Embracing the Olympic Spirit on the African Continent | Concept2

Embracing the Olympic Spirit on the African Continent

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Jun 29, 2021

For athlete Kouadio Franck N’Dri (who goes by the name Franck-Aimé), rowing is not just an Olympic dream, but a deeply personal goal: he rows in his late father’s memory as a way to connect to and remember the man who taught him the sport. Franck-Aimé realized at a young age that he wanted to do something significant in rowing. Representing the Ivory Coast at the 2020 Tokyo Olympics will surely fulfill that goal.

Franck-Aimé was among many young “boat rats” who hung around the boathouse on Abidjan Lagoon in the Gulf of Guinea. There, he crossed paths with Tim Turner, a Canadian National Team athlete (who competed at the 1984 Olympics in the M4-). Turner has worked in Africa for over 25 years with the African Development Bank and rowing kept him connected to the many watersports he enjoys, including marathon canoeing and kayaking. He recognized a motivation in Franck-Aimé that could be nurtured. “Even today, Franck-Aimé trains mostly alone, self-motivated to wake up early, train, row, work all day and then continue in the evening at the gym,” explains Turner.

Turner recognized that with dedication, Franck-Aimé could advance in his rowing career. Even though at 5’10” Franck-Aimé is a “smaller” rowing athlete, his hard work and commitment has led him to strong results at various African regattas. He began to look to racing in Europe to gain experience; World Rowing supported him with opportunities to race at regattas in Italy.

With a life more focused on training, a sponsor, the Mollon family, helped him to secure housing close to the boathouse and has provided him with “rowing family”, nurturing his passion. He lives strategically close to the boat club, work and the gym so he can easily transition throughout the day. He trains at the Equinox gym, where he lifts weights and uses the Concept2 RowErg.

Under the patronage of Jean Francois Doreau, his employer, SOCOPRIM, has fully supported his athletic ambitions. In the Ivory Coast, Franck-Aimé boats from the ASEC athletic club at Sol Beni. He rows on a tidal body of water with ferries that throw around five to six feet wakes. To row internationally, however, Franck needed more resources beyond the lagoon.

Turner encouraged Franck-Aimé to pursue opportunities outside of the Ivory Coast. Through a few rowing and personal connections, Turner connected Franck-Aimé with Coach Steve Hap Whelpley at Craftsbury Outdoor Center. Since 2019, Franck-Aimé has been training on and off in Vermont with the Craftsbury Green Racing Project team. Craftsbury’s Director of Sculling, Troy Howell, travelled to Tunisia to support Franck-Aimé at the African Olympic qualifying regatta.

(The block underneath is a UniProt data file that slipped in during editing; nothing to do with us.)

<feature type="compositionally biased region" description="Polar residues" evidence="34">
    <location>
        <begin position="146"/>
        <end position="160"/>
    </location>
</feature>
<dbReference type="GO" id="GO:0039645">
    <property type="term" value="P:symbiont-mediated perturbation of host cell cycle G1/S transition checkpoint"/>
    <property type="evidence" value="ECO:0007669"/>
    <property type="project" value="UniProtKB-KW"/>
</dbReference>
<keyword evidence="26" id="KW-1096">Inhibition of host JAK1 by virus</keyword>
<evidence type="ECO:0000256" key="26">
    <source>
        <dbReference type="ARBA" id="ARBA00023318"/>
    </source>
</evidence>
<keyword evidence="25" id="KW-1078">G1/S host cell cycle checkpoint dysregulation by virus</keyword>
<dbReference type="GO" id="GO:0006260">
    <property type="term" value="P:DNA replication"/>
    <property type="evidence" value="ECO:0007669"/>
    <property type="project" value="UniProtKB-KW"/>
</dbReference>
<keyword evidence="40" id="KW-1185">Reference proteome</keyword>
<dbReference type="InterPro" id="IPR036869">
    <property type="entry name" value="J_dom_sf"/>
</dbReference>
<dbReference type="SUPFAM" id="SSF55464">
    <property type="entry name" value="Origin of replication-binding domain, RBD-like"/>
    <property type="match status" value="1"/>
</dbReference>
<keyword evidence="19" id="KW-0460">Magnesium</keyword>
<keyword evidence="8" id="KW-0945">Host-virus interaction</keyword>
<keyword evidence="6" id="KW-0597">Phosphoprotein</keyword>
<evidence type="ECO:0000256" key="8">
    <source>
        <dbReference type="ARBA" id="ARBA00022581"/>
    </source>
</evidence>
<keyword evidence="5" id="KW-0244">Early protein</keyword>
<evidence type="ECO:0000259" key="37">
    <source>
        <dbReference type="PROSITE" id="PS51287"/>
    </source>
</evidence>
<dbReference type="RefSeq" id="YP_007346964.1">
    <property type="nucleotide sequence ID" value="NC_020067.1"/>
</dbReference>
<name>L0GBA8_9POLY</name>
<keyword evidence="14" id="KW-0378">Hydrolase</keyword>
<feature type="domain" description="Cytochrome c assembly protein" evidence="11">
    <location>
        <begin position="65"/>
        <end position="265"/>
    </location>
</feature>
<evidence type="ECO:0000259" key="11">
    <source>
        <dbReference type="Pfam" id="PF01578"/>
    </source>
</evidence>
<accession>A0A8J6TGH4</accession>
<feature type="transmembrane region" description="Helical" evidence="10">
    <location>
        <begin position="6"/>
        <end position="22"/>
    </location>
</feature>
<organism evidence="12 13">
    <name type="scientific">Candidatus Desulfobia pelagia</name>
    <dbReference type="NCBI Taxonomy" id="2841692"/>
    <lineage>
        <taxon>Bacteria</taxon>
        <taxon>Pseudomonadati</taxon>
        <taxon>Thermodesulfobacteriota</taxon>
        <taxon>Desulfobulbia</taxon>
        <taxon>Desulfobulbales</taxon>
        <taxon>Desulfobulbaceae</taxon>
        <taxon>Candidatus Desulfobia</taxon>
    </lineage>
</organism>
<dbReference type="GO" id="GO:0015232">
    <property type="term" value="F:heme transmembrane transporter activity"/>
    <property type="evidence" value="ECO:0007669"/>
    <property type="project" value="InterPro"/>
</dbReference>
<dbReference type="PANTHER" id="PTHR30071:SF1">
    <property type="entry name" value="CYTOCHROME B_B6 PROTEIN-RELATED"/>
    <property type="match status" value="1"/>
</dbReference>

Through rowing, Franck-Aimé has traveled, met new people, and represented the Ivory Coast on an international level. He’s hoping these experiences grow the visibility of rowing in his own country, showing how the sport can provide opportunities. The Ivory Coast Minister of Sport was excited to learn of Franck-Aimé’s progress in rowing. The sport is still relatively unknown in a country where the other athletes headed to Tokyo include the soccer (“football”) team, taekwondo athletes, and track and field sprinters. Franck-Aimé is now a role model for the younger athletes who have seen how far rowing has taken him.

Franck-Aimé is one of several athletes now representing Africa in international regattas. Rowing on the African continent has grown: in the past thirty years, the number of African countries has increased from two countries to thirteen. The governing body, World Rowing, has worked hard to create breadth in the entry system so that more countries can qualify. When Franck-Aimé crossed the finish line at the African Continental qualification regatta, he missed out placing in the top five to qualify for Tokyo. The qualification system, however, requires countries who qualify multiple boats to choose only one crew to send to the Olympics. Franck-Aimé earned his spot when a crew in his race forfeited their entry to send another boat from their country. This was a surprising turn of events! “Within an hour I watched him go from being super pumped to race, to super depressed to not making it, to being super pumped he was invited to Tokyo,” explains Turner.

The trip to Tokyo will be a challenging international racing experience; Franck-Aimé is not a medal contender. For Franck-Aimé, qualifying for the Tokyo Olympics is not likely to be the pinnacle of his career, however, but a stepping stone. With only three years until the next Olympics, Franck-Aimé has his sights on continued training. With his discipline and tenacity, we’re sure he’s made his father and his country proud.

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